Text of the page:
Heading to an auction this weekend? Read our latest blog to get a refresher on some terms you might hear.

Real estate auctions are heady, emotional times for buyers and sellers. Both groups are keen to remain savvy, shrewd and unemotional but this isn’t always easy. Becoming well wised up on the many auction terms real estate agents throw out will help you through. Read on to get smart!

Term: “Vendor bid”

This is actually not a true bid for the property, but one made by the auctioneer, on behalf of the seller. We often make such bids if bidding by the crowd is struggling and needs some stimulation. We’re only allowed to make one vendor bid during an auction and we always have to announce that it is an offer through our seller.

Term: “Bidding rises or advances”

We may also announce the particular amount by which we want each bid to increase. For example, we might say, “I will only accept increases of $10,000”, which can mean there’s quite a way to go before the reserve price is met. However, an announcement of “I will only accept increases of $1,000” usually means the opposite. Bidders don’t necessarily have to run with these bid amounts, but we can reject offers other than these.

Term: “Seeking advice or going inside”

Just as it sounds, when we say we’re seeking advice or instruction, we’ll halt the bidding and step inside to chat to sellers. This pause can happen for multiple reasons, but it effectively means we want to discuss the bidding with the buyer. Are they happy to sell it for right on its reserve price? Do they want to continue the bidding further to achieve the best price possible?

Term: “Reserve price”

This is one of the most important terms to get your head around. A reserve is set by the seller before the auction and is the lowest price at which they’re prepared to wave goodbye to their house. Entirely confidential, the price won’t be announced by us at the auction but if bidding doesn’t reach this preferred figure, the property generally won’t sell. If it does achieve the reserve, then the highest bidder snaps it up. Sellers may choose not to set a reserve on their home, in which case the house will go to the top bidder, regardless of the size of their bid.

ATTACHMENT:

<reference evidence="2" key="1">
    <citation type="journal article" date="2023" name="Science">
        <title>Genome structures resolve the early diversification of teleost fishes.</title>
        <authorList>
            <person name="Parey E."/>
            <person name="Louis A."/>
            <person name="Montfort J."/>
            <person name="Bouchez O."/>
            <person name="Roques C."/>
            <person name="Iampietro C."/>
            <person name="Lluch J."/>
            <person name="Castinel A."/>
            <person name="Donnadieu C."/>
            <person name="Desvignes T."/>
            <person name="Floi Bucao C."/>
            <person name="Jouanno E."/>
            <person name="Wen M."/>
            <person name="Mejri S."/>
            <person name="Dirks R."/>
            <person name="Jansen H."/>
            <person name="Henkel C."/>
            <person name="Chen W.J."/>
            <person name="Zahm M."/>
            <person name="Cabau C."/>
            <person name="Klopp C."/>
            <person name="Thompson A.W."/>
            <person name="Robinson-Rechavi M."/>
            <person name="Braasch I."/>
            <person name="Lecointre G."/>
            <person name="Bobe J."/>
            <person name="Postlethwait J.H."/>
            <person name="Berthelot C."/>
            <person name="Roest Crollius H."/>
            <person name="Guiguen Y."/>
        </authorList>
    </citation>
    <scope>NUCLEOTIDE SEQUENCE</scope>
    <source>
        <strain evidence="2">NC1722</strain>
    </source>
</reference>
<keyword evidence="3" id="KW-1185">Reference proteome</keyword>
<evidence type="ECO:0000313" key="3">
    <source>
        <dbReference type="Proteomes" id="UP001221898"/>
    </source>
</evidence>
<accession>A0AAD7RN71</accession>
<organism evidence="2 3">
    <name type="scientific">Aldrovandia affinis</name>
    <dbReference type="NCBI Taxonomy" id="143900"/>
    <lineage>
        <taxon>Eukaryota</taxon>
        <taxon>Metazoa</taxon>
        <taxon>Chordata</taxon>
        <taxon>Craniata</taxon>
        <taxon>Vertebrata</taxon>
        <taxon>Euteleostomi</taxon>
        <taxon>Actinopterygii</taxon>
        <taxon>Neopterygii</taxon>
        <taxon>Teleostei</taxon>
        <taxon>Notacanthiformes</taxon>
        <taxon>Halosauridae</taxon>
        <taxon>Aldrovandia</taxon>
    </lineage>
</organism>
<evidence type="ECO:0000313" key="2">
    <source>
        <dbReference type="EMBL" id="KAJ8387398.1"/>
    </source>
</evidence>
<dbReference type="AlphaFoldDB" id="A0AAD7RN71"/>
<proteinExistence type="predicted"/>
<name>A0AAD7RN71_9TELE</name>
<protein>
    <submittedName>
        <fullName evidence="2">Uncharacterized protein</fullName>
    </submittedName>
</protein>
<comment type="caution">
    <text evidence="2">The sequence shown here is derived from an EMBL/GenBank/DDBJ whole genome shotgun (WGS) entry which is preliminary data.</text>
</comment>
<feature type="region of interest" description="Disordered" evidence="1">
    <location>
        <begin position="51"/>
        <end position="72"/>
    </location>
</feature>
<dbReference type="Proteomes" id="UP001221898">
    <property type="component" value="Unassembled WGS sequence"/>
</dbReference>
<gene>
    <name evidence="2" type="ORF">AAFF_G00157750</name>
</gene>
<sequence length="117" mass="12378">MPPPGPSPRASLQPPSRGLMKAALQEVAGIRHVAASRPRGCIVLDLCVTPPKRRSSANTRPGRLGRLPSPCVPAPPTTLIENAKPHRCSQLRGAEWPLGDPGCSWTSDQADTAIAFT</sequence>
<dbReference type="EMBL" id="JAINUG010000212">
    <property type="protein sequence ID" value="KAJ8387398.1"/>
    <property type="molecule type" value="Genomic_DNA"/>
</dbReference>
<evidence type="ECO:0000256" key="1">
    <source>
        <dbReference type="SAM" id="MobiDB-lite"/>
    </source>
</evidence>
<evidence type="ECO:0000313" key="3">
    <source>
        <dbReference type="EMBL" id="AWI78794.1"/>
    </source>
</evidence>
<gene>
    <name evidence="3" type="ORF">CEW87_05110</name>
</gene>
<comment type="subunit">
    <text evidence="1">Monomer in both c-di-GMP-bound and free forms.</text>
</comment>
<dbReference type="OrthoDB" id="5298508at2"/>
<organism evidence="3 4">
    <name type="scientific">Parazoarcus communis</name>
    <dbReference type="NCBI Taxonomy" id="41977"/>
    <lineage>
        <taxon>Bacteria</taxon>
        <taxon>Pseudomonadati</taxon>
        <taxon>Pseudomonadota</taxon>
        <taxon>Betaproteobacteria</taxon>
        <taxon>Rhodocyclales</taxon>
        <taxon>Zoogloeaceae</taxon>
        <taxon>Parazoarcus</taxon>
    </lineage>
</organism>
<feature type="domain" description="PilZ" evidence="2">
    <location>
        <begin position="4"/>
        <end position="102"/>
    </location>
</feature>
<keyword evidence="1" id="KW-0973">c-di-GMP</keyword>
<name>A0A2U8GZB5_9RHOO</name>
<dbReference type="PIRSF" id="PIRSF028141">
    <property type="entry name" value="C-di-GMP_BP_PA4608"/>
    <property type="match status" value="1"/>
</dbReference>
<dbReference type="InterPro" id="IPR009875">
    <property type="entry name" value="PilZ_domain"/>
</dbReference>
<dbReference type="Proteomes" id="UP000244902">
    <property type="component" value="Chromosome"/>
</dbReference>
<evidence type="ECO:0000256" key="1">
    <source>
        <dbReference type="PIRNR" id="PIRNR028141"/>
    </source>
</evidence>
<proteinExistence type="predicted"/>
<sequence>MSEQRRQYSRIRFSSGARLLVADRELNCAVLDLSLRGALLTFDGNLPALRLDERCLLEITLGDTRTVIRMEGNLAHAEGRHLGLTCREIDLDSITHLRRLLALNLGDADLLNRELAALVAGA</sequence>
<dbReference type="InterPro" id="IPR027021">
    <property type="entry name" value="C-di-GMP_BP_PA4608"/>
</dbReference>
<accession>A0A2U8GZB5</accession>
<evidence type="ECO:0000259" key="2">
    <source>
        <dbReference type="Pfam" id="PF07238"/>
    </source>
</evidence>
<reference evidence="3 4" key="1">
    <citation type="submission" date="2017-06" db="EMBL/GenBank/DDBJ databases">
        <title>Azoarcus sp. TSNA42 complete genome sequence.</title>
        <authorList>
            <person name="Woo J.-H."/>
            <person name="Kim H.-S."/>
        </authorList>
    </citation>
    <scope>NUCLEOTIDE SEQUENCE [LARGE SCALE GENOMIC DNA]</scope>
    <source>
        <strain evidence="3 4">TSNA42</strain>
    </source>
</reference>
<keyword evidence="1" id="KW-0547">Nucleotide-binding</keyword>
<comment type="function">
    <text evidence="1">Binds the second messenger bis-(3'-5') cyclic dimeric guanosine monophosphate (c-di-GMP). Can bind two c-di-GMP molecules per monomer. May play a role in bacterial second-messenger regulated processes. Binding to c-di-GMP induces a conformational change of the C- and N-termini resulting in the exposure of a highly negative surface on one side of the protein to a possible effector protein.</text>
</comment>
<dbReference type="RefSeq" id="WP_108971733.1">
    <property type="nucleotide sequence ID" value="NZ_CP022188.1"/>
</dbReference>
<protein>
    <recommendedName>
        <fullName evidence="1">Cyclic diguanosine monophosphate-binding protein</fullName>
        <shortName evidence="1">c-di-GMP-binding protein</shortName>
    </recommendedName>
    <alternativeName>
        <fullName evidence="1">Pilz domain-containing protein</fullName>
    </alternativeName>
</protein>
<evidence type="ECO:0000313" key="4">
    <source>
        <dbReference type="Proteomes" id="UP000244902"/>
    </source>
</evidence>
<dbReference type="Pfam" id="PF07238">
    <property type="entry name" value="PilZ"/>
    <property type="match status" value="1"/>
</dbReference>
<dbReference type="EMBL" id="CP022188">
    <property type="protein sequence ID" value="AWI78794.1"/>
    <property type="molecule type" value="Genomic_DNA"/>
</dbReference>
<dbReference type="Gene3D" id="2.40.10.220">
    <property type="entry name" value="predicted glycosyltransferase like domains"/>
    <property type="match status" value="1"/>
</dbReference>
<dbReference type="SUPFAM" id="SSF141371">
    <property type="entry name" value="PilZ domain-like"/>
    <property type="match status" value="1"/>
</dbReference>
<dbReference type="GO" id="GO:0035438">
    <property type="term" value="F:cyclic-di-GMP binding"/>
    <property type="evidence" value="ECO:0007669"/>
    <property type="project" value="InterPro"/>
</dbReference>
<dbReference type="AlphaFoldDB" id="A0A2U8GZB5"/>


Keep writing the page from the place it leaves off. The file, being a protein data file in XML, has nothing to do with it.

Term: “On the market”

Another great term, “on the market” means the reserve price has been met and the property is now “live”. Fantastic news for sellers and for buyers, the action definitely jumps up a notch. Bear in mind, however, that we don’t have to announce that a property is on the market – although that doesn’t stop many bidders from asking us when and if it is. So, while we’re happy to hear this question from you during the auction, don’t be surprised if we don’t give you the answer. If we do, get in fast as the chances of buying your dream home are quickly running out!

Term: “Passed in”

A property passed in is a property which hasn’t achieved its reserve price and the seller doesn’t want to see it put on the market. The highest bidder now has first rights to the home and will be invited to step inside and negotiate with the seller on a price to suit all. But for both sellers and buyers, passed in doesn’t have to mean doom and gloom. In fact, many houses are sold straight after such auctions, often for startling prices even we didn’t expect.

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